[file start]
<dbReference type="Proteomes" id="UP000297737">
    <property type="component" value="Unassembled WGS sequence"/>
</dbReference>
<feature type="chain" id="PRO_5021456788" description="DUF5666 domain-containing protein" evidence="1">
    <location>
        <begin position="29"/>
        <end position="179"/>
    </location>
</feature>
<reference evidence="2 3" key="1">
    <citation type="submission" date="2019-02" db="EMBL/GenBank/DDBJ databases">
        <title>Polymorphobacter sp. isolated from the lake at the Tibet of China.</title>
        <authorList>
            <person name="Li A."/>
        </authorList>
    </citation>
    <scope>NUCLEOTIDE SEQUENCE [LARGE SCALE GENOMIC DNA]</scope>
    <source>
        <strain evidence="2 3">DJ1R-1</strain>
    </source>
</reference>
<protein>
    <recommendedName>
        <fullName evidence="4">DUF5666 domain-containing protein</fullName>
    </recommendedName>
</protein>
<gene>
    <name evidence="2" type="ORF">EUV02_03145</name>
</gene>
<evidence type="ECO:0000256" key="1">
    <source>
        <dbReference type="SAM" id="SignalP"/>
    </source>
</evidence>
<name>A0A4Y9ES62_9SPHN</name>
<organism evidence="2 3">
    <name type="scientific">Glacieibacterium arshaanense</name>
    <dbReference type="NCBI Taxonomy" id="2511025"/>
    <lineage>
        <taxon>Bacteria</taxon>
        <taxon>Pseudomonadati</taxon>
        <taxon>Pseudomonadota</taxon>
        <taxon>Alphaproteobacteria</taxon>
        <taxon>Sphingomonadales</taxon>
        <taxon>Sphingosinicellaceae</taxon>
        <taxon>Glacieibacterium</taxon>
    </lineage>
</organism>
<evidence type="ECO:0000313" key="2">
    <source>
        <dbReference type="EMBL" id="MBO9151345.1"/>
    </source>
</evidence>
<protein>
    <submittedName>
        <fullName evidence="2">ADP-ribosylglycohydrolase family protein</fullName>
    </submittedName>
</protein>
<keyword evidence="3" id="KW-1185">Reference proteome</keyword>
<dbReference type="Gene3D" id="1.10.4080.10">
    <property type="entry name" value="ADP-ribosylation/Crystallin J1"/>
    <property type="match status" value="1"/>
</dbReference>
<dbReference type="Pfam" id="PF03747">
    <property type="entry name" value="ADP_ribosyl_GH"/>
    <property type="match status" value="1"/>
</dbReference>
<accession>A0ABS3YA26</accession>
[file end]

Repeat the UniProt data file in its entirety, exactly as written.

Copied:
<dbReference type="Proteomes" id="UP000297737">
    <property type="component" value="Unassembled WGS sequence"/>
</dbReference>
<feature type="chain" id="PRO_5021456788" description="DUF5666 domain-containing protein" evidence="1">
    <location>
        <begin position="29"/>
        <end position="179"/>
    </location>
</feature>
<reference evidence="2 3" key="1">
    <citation type="submission" date="2019-02" db="EMBL/GenBank/DDBJ databases">
        <title>Polymorphobacter sp. isolated from the lake at the Tibet of China.</title>
        <authorList>
            <person name="Li A."/>
        </authorList>
    </citation>
    <scope>NUCLEOTIDE SEQUENCE [LARGE SCALE GENOMIC DNA]</scope>
    <source>
        <strain evidence="2 3">DJ1R-1</strain>
    </source>
</reference>
<protein>
    <recommendedName>
        <fullName evidence="4">DUF5666 domain-containing protein</fullName>
    </recommendedName>
</protein>
<gene>
    <name evidence="2" type="ORF">EUV02_03145</name>
</gene>
<evidence type="ECO:0000256" key="1">
    <source>
        <dbReference type="SAM" id="SignalP"/>
    </source>
</evidence>
<name>A0A4Y9ES62_9SPHN</name>
<organism evidence="2 3">
    <name type="scientific">Glacieibacterium arshaanense</name>
    <dbReference type="NCBI Taxonomy" id="2511025"/>
    <lineage>
        <taxon>Bacteria</taxon>
        <taxon>Pseudomonadati</taxon>
        <taxon>Pseudomonadota</taxon>
        <taxon>Alphaproteobacteria</taxon>
        <taxon>Sphingomonadales</taxon>
        <taxon>Sphingosinicellaceae</taxon>
        <taxon>Glacieibacterium</taxon>
    </lineage>
</organism>
<evidence type="ECO:0000313" key="2">
    <source>
        <dbReference type="EMBL" id="MBO9151345.1"/>
    </source>
</evidence>
<protein>
    <submittedName>
        <fullName evidence="2">ADP-ribosylglycohydrolase family protein</fullName>
    </submittedName>
</protein>
<keyword evidence="3" id="KW-1185">Reference proteome</keyword>
<dbReference type="Gene3D" id="1.10.4080.10">
    <property type="entry name" value="ADP-ribosylation/Crystallin J1"/>
    <property type="match status" value="1"/>
</dbReference>
<dbReference type="Pfam" id="PF03747">
    <property type="entry name" value="ADP_ribosyl_GH"/>
    <property type="match status" value="1"/>
</dbReference>
<accession>A0ABS3YA26</accession>